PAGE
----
As I mentioned in my blog a few days ago, I am glad that Health Minister Christopher Tufton has decided to address, in a thoughtful and holistic way, the issue of abortion – one that, for various reasons has been repeatedly swept under the carpet in this country. I am thankful too that the issue was raised a few days ago in the Gleaner newspaper.
It is noteworthy that Jamaica failed to achieve the UN Millennium Development Goals (MDGs) #4 and #5 (infant mortality and maternal health, respectively) in 2015. The UNDP noted a major increase in maternal deaths from “indirect causes,” including unsafe abortions. One hopes and expects that the Partnership for the Promotion of Patients’ Rights in Maternal, Neonatal and Infant Health in Jamaica (PROMAC) – a Jamaican Government/European Union project – will make a difference. I would like to hear more about this programme.
This is the position of the Women’s Resource and Outreach Centre (WROC). Let’s address the issue now, taking everything into account – but first and foremost from the perspective of the mother and child’s health and welfare – not someone’s opinion.
November 7, 2017
WROC Says High Number of Illegal Abortions Begs Public Attention
KINGSTON, Jamaica. 7 November 2017: The Women’s Resource and Outreach Centre (WROC) has thrown its own weight behind the call for a national discussion on abortions in Jamaica.
WROC’s move comes in the wake of news of a shocking number of women turning up to the Victoria Jubilee Hospital (VJH) seeking emergency treatment while either admitting they had attempted abortions or displaying symptoms to suggest that they had.
“We support a call for a wider, national discussion on the issue of maternal health as well as the rights of women and their unborn children,” said Nikeisha Sewell Lewis, executive director for WROC.
According to news reports, “between January and September of this year, of the 1,088 expectant mothers who presented to VJH with bleeding in early pregnancy, 91 admitted to having attempted to abort the foetus while an additional 47 had complications that suggested they had attempted abortion”.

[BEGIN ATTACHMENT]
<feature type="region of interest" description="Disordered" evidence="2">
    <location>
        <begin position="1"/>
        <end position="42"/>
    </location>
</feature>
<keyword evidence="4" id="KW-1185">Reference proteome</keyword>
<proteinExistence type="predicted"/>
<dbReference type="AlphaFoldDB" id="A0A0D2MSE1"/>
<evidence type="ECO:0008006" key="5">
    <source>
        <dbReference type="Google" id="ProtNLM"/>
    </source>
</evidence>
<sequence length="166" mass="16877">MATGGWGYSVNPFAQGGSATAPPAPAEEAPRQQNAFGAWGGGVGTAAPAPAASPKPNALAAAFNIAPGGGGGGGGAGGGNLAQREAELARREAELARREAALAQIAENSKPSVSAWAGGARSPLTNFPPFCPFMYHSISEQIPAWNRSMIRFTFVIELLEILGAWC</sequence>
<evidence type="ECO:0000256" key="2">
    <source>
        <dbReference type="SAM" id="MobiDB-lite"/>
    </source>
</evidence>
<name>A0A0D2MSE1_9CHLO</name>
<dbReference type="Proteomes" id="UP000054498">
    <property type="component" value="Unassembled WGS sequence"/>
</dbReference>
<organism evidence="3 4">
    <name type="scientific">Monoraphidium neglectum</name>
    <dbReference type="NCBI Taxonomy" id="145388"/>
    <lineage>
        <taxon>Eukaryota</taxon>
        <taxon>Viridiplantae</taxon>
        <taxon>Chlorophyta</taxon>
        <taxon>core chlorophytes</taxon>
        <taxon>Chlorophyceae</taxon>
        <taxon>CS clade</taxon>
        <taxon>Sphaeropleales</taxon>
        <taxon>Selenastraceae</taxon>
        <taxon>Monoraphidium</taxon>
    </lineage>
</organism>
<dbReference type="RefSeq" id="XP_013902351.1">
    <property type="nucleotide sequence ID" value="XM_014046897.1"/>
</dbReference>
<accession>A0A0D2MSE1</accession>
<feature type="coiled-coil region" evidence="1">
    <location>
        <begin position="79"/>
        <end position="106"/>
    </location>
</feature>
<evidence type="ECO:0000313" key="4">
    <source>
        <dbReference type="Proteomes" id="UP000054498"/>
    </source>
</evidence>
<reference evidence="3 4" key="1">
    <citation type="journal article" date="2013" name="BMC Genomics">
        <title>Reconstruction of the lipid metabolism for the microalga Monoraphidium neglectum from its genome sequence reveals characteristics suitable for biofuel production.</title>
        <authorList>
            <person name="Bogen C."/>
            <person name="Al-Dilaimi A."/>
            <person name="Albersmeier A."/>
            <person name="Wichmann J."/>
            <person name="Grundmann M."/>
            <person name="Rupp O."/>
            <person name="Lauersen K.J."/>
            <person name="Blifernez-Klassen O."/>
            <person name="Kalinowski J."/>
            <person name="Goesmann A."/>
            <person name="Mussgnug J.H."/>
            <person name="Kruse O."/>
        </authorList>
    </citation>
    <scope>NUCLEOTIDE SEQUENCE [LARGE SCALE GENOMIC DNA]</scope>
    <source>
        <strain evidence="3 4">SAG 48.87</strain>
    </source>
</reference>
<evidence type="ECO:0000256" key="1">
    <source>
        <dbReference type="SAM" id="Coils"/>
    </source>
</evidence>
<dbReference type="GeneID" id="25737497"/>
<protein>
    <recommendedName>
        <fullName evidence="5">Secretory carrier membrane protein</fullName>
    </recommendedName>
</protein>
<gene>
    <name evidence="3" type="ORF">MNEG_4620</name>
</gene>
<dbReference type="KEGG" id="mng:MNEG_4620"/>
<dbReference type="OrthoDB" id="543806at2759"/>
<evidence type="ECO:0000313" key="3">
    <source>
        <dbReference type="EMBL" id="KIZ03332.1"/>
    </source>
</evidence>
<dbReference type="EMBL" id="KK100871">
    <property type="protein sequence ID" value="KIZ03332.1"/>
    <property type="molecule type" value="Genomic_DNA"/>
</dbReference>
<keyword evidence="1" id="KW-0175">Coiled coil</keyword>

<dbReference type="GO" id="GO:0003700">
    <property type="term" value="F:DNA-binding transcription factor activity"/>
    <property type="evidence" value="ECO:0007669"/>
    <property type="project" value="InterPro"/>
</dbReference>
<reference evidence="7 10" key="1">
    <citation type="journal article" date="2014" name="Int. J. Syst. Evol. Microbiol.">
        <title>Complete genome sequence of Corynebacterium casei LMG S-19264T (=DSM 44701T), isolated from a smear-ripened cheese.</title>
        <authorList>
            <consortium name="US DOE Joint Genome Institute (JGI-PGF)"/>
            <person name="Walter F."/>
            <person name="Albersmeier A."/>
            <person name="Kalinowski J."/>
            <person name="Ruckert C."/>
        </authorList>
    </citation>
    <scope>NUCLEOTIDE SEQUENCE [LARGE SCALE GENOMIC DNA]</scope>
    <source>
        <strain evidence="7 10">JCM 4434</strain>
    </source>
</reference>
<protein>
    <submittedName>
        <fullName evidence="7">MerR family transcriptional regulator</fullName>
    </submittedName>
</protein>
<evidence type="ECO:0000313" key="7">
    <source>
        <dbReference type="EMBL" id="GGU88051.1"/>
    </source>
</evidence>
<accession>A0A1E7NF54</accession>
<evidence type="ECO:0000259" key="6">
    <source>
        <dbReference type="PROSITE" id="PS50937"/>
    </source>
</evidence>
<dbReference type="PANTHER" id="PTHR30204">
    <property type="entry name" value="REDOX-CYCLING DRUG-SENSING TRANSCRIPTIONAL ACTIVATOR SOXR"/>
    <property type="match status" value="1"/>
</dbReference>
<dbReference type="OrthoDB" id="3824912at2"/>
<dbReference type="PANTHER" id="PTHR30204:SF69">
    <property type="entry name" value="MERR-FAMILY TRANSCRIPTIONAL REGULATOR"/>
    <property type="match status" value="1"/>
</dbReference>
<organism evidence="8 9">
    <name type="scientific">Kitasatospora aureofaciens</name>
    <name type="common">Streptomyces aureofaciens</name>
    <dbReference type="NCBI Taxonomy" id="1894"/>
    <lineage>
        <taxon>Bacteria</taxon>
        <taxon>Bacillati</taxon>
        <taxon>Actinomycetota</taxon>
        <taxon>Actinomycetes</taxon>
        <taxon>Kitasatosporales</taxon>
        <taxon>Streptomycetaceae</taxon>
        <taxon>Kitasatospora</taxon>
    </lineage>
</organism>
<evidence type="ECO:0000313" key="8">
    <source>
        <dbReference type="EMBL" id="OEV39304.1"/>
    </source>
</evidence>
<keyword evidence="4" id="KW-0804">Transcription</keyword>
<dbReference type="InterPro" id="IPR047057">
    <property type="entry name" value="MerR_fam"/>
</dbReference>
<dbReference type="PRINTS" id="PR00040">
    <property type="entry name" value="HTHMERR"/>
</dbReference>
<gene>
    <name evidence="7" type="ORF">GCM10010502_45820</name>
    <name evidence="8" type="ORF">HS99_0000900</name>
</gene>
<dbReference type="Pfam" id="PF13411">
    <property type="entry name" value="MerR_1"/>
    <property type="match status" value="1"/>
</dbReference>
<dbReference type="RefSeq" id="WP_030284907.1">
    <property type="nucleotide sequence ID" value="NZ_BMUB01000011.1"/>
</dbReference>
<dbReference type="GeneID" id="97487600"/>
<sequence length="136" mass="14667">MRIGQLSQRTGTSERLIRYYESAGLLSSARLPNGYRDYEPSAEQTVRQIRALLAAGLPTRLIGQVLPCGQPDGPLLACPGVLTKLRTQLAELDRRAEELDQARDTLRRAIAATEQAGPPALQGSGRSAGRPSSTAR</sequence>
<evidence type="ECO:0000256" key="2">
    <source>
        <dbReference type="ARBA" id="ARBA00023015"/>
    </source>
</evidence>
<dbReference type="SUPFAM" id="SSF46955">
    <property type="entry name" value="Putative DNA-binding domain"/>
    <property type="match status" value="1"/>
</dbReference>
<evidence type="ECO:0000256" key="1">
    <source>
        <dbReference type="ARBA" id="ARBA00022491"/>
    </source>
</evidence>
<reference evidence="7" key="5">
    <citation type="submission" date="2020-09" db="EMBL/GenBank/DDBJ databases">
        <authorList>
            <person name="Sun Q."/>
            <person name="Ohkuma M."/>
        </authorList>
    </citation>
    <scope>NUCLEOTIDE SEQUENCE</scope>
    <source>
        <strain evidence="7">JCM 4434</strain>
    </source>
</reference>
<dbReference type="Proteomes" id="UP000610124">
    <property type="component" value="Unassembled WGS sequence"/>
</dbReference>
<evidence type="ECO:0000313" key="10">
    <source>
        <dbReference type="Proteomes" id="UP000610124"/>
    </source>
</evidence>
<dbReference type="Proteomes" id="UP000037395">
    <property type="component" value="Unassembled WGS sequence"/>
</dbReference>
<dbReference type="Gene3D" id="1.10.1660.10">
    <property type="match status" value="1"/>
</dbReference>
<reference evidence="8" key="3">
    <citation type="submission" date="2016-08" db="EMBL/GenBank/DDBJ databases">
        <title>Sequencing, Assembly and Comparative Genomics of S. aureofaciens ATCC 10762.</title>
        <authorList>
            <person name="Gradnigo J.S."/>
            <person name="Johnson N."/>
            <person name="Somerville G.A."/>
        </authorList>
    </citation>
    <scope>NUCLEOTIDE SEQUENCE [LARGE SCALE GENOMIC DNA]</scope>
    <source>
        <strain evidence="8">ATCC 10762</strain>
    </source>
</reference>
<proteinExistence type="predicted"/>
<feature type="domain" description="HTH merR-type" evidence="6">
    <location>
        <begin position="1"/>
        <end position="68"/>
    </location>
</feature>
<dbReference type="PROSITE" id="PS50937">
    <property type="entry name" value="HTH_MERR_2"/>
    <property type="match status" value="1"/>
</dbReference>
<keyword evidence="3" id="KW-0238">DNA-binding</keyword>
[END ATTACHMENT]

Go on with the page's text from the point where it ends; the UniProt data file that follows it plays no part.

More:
Sewell Lewis is insisting, “We need to stop relegating the issue of abortion to the back room. This information represents a national crisis and is a call to action to all stakeholders.”
Minister of Health Dr Christopher Tufton has since ordered an abortion audit to include “assessing current family planning methods, including public education, counselling, contraception, fostering, and adoption”.
At the same time, actors working on gender issues in Jamaica have questioned whether existing legislation which makes abortion illegal, is putting women’s lives at risk.
Unsafe abortions are among the common causes of maternal deaths on the island.
Meanwhile, the next few months should provide stakeholders with opportunities to discuss patients’ rights and responsibilities, courtesy of the project dubbed Partnership for the Promotion of Patients’ Rights in Maternal, Neonatal and Infant Health in Jamaica.
The goals of the project are to strengthen patients’ rights and improve the role and effectiveness of civil society in advocacy for maternal, neonatal and infant health.
With offices at 47 Beechwood Avenue in Kingston, Jamaica, the mission of the Women’s Resource and Outreach Centre is to create and sustain an organisation grounded in human rights that promote gender equality and the empowerment of women and girls through engagement in economic, social and political life in the family, community and nation.
For further information, contact:
The Women’s Resource and Outreach Centre